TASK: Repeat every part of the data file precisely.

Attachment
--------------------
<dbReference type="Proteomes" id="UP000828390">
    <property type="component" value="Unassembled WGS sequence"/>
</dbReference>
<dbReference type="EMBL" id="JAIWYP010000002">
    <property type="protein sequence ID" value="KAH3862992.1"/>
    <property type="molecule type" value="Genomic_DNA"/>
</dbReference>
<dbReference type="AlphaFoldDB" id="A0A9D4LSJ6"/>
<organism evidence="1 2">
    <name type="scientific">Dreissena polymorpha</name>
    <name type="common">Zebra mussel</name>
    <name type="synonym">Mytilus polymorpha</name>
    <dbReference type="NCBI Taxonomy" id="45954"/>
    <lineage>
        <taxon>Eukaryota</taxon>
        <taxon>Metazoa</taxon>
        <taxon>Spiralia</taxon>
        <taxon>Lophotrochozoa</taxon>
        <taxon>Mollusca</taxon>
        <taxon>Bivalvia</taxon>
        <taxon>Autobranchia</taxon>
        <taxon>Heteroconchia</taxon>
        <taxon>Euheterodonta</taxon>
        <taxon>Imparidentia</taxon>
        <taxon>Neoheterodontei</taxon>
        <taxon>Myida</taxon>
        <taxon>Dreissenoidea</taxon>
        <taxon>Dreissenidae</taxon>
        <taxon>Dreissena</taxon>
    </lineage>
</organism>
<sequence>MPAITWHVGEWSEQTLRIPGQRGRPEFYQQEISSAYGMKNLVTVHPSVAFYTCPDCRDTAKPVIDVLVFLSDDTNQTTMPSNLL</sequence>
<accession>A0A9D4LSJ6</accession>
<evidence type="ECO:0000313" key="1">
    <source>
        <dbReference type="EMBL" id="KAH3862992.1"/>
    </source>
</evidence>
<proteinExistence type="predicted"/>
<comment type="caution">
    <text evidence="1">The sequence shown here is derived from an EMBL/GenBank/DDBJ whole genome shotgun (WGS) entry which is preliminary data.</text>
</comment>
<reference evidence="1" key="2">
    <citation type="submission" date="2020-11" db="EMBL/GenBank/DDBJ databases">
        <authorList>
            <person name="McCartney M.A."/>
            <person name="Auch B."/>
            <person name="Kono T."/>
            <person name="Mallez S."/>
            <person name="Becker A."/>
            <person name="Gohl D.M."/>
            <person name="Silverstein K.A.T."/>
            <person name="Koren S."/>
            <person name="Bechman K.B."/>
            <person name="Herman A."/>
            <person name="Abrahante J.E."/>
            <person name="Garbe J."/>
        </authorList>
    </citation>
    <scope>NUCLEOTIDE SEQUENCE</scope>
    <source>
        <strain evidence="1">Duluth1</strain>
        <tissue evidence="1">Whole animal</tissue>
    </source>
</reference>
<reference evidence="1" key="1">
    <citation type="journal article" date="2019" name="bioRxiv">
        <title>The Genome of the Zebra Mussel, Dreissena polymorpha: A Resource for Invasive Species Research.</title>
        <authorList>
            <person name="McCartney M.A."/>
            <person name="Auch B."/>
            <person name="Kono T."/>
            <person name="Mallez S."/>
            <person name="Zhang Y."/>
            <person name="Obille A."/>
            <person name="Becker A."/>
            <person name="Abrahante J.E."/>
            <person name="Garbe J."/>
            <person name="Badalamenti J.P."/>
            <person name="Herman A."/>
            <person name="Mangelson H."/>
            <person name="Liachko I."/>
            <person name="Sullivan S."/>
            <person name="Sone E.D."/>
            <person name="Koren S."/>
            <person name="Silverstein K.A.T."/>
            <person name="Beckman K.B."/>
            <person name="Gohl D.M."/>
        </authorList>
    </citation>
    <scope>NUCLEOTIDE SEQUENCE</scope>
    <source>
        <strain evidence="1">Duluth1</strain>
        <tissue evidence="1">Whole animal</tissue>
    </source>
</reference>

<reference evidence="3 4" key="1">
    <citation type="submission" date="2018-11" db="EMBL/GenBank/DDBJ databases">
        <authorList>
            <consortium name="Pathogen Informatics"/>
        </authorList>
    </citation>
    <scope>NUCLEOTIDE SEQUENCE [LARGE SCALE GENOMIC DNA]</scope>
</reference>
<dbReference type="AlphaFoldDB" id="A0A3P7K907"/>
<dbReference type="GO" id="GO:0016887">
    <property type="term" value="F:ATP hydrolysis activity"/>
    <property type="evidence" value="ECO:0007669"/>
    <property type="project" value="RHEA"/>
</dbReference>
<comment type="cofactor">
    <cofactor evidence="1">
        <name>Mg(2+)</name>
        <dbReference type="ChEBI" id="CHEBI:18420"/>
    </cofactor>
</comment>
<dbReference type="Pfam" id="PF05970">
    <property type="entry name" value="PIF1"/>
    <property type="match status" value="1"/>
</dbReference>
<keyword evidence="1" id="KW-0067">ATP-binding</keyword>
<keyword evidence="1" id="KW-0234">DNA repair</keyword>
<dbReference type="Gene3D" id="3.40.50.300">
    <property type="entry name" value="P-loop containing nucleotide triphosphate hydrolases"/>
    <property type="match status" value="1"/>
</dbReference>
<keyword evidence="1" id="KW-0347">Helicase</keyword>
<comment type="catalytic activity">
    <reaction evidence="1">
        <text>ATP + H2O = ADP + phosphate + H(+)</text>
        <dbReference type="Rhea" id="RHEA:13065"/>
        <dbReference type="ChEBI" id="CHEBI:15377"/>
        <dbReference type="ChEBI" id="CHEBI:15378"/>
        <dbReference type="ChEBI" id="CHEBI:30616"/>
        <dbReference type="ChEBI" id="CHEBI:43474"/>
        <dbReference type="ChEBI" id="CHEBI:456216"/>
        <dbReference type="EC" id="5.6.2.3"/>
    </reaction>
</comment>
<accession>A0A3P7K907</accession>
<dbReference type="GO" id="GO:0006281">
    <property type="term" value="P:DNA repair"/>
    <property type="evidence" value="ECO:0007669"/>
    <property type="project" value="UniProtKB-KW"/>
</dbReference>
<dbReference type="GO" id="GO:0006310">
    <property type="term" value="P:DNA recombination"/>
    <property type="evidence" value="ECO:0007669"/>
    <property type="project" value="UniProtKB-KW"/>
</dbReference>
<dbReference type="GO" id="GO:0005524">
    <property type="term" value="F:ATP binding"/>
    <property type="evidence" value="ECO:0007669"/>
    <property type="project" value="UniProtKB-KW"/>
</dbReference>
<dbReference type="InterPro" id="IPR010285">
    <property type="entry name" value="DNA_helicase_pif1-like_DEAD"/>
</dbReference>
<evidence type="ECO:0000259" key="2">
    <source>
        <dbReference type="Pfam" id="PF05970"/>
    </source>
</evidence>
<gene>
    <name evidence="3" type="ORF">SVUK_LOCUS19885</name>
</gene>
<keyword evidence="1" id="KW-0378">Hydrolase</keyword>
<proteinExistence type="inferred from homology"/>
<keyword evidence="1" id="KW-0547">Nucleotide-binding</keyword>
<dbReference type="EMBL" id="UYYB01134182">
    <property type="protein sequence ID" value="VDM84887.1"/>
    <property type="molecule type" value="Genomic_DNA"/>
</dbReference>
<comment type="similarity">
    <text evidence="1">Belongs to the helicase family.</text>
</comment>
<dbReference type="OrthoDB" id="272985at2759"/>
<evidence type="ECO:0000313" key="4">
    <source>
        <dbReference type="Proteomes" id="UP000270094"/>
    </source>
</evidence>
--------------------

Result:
<dbReference type="Proteomes" id="UP000828390">
    <property type="component" value="Unassembled WGS sequence"/>
</dbReference>
<dbReference type="EMBL" id="JAIWYP010000002">
    <property type="protein sequence ID" value="KAH3862992.1"/>
    <property type="molecule type" value="Genomic_DNA"/>
</dbReference>
<dbReference type="AlphaFoldDB" id="A0A9D4LSJ6"/>
<organism evidence="1 2">
    <name type="scientific">Dreissena polymorpha</name>
    <name type="common">Zebra mussel</name>
    <name type="synonym">Mytilus polymorpha</name>
    <dbReference type="NCBI Taxonomy" id="45954"/>
    <lineage>
        <taxon>Eukaryota</taxon>
        <taxon>Metazoa</taxon>
        <taxon>Spiralia</taxon>
        <taxon>Lophotrochozoa</taxon>
        <taxon>Mollusca</taxon>
        <taxon>Bivalvia</taxon>
        <taxon>Autobranchia</taxon>
        <taxon>Heteroconchia</taxon>
        <taxon>Euheterodonta</taxon>
        <taxon>Imparidentia</taxon>
        <taxon>Neoheterodontei</taxon>
        <taxon>Myida</taxon>
        <taxon>Dreissenoidea</taxon>
        <taxon>Dreissenidae</taxon>
        <taxon>Dreissena</taxon>
    </lineage>
</organism>
<sequence>MPAITWHVGEWSEQTLRIPGQRGRPEFYQQEISSAYGMKNLVTVHPSVAFYTCPDCRDTAKPVIDVLVFLSDDTNQTTMPSNLL</sequence>
<accession>A0A9D4LSJ6</accession>
<evidence type="ECO:0000313" key="1">
    <source>
        <dbReference type="EMBL" id="KAH3862992.1"/>
    </source>
</evidence>
<proteinExistence type="predicted"/>
<comment type="caution">
    <text evidence="1">The sequence shown here is derived from an EMBL/GenBank/DDBJ whole genome shotgun (WGS) entry which is preliminary data.</text>
</comment>
<reference evidence="1" key="2">
    <citation type="submission" date="2020-11" db="EMBL/GenBank/DDBJ databases">
        <authorList>
            <person name="McCartney M.A."/>
            <person name="Auch B."/>
            <person name="Kono T."/>
            <person name="Mallez S."/>
            <person name="Becker A."/>
            <person name="Gohl D.M."/>
            <person name="Silverstein K.A.T."/>
            <person name="Koren S."/>
            <person name="Bechman K.B."/>
            <person name="Herman A."/>
            <person name="Abrahante J.E."/>
            <person name="Garbe J."/>
        </authorList>
    </citation>
    <scope>NUCLEOTIDE SEQUENCE</scope>
    <source>
        <strain evidence="1">Duluth1</strain>
        <tissue evidence="1">Whole animal</tissue>
    </source>
</reference>
<reference evidence="1" key="1">
    <citation type="journal article" date="2019" name="bioRxiv">
        <title>The Genome of the Zebra Mussel, Dreissena polymorpha: A Resource for Invasive Species Research.</title>
        <authorList>
            <person name="McCartney M.A."/>
            <person name="Auch B."/>
            <person name="Kono T."/>
            <person name="Mallez S."/>
            <person name="Zhang Y."/>
            <person name="Obille A."/>
            <person name="Becker A."/>
            <person name="Abrahante J.E."/>
            <person name="Garbe J."/>
            <person name="Badalamenti J.P."/>
            <person name="Herman A."/>
            <person name="Mangelson H."/>
            <person name="Liachko I."/>
            <person name="Sullivan S."/>
            <person name="Sone E.D."/>
            <person name="Koren S."/>
            <person name="Silverstein K.A.T."/>
            <person name="Beckman K.B."/>
            <person name="Gohl D.M."/>
        </authorList>
    </citation>
    <scope>NUCLEOTIDE SEQUENCE</scope>
    <source>
        <strain evidence="1">Duluth1</strain>
        <tissue evidence="1">Whole animal</tissue>
    </source>
</reference>

<reference evidence="3 4" key="1">
    <citation type="submission" date="2018-11" db="EMBL/GenBank/DDBJ databases">
        <authorList>
            <consortium name="Pathogen Informatics"/>
        </authorList>
    </citation>
    <scope>NUCLEOTIDE SEQUENCE [LARGE SCALE GENOMIC DNA]</scope>
</reference>
<dbReference type="AlphaFoldDB" id="A0A3P7K907"/>
<dbReference type="GO" id="GO:0016887">
    <property type="term" value="F:ATP hydrolysis activity"/>
    <property type="evidence" value="ECO:0007669"/>
    <property type="project" value="RHEA"/>
</dbReference>
<comment type="cofactor">
    <cofactor evidence="1">
        <name>Mg(2+)</name>
        <dbReference type="ChEBI" id="CHEBI:18420"/>
    </cofactor>
</comment>
<dbReference type="Pfam" id="PF05970">
    <property type="entry name" value="PIF1"/>
    <property type="match status" value="1"/>
</dbReference>
<keyword evidence="1" id="KW-0067">ATP-binding</keyword>
<keyword evidence="1" id="KW-0234">DNA repair</keyword>
<dbReference type="Gene3D" id="3.40.50.300">
    <property type="entry name" value="P-loop containing nucleotide triphosphate hydrolases"/>
    <property type="match status" value="1"/>
</dbReference>
<keyword evidence="1" id="KW-0347">Helicase</keyword>
<comment type="catalytic activity">
    <reaction evidence="1">
        <text>ATP + H2O = ADP + phosphate + H(+)</text>
        <dbReference type="Rhea" id="RHEA:13065"/>
        <dbReference type="ChEBI" id="CHEBI:15377"/>
        <dbReference type="ChEBI" id="CHEBI:15378"/>
        <dbReference type="ChEBI" id="CHEBI:30616"/>
        <dbReference type="ChEBI" id="CHEBI:43474"/>
        <dbReference type="ChEBI" id="CHEBI:456216"/>
        <dbReference type="EC" id="5.6.2.3"/>
    </reaction>
</comment>
<accession>A0A3P7K907</accession>
<dbReference type="GO" id="GO:0006281">
    <property type="term" value="P:DNA repair"/>
    <property type="evidence" value="ECO:0007669"/>
    <property type="project" value="UniProtKB-KW"/>
</dbReference>
<dbReference type="GO" id="GO:0006310">
    <property type="term" value="P:DNA recombination"/>
    <property type="evidence" value="ECO:0007669"/>
    <property type="project" value="UniProtKB-KW"/>
</dbReference>
<dbReference type="GO" id="GO:0005524">
    <property type="term" value="F:ATP binding"/>
    <property type="evidence" value="ECO:0007669"/>
    <property type="project" value="UniProtKB-KW"/>
</dbReference>
<dbReference type="InterPro" id="IPR010285">
    <property type="entry name" value="DNA_helicase_pif1-like_DEAD"/>
</dbReference>
<evidence type="ECO:0000259" key="2">
    <source>
        <dbReference type="Pfam" id="PF05970"/>
    </source>
</evidence>
<gene>
    <name evidence="3" type="ORF">SVUK_LOCUS19885</name>
</gene>
<keyword evidence="1" id="KW-0378">Hydrolase</keyword>
<proteinExistence type="inferred from homology"/>
<keyword evidence="1" id="KW-0547">Nucleotide-binding</keyword>
<dbReference type="EMBL" id="UYYB01134182">
    <property type="protein sequence ID" value="VDM84887.1"/>
    <property type="molecule type" value="Genomic_DNA"/>
</dbReference>
<comment type="similarity">
    <text evidence="1">Belongs to the helicase family.</text>
</comment>
<dbReference type="OrthoDB" id="272985at2759"/>
<evidence type="ECO:0000313" key="4">
    <source>
        <dbReference type="Proteomes" id="UP000270094"/>
    </source>
</evidence>